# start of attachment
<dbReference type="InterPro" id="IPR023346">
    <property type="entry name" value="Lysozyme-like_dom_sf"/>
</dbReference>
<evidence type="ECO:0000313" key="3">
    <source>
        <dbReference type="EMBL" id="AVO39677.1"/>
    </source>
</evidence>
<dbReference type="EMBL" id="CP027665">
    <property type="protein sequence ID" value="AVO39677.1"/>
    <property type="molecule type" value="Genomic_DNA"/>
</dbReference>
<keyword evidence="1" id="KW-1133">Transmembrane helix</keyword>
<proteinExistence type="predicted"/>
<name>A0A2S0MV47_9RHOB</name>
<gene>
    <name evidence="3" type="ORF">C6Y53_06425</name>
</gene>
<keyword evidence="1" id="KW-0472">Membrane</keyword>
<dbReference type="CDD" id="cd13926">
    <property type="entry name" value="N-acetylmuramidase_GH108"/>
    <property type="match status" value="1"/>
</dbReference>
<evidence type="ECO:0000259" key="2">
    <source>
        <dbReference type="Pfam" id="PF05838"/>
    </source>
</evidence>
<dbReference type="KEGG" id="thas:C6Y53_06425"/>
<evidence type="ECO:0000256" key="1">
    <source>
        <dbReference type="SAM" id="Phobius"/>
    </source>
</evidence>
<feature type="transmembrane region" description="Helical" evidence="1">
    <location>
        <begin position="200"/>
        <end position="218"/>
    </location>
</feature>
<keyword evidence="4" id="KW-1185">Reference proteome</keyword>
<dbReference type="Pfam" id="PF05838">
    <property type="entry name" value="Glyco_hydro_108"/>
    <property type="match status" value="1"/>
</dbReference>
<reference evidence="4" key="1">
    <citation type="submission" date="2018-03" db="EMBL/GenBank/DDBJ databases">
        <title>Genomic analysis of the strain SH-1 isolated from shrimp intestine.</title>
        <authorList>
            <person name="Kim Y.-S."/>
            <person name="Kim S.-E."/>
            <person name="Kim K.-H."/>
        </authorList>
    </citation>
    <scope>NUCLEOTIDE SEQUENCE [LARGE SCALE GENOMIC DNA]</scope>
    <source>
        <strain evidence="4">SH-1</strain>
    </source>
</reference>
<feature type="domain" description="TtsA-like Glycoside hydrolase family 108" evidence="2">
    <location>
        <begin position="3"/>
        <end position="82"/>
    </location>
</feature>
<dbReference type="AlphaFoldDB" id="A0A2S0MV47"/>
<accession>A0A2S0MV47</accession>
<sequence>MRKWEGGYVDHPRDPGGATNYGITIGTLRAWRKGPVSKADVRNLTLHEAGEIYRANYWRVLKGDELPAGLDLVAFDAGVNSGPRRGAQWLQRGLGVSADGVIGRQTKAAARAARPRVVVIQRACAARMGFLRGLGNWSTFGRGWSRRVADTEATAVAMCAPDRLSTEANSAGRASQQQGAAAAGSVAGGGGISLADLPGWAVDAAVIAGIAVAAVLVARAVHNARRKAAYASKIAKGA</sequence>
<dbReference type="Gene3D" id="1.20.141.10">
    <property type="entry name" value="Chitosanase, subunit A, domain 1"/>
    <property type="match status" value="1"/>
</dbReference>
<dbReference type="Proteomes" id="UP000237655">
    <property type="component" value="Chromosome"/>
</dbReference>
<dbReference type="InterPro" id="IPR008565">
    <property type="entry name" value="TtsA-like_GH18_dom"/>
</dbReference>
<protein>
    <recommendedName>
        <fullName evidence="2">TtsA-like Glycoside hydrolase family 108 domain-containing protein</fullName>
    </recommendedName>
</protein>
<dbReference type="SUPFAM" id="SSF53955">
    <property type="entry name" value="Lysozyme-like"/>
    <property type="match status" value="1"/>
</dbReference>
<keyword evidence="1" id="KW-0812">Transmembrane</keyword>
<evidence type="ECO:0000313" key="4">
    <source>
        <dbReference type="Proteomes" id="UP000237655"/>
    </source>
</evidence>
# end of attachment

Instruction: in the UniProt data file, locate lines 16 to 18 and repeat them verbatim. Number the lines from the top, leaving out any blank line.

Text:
<gene>
    <name evidence="3" type="ORF">C6Y53_06425</name>
</gene>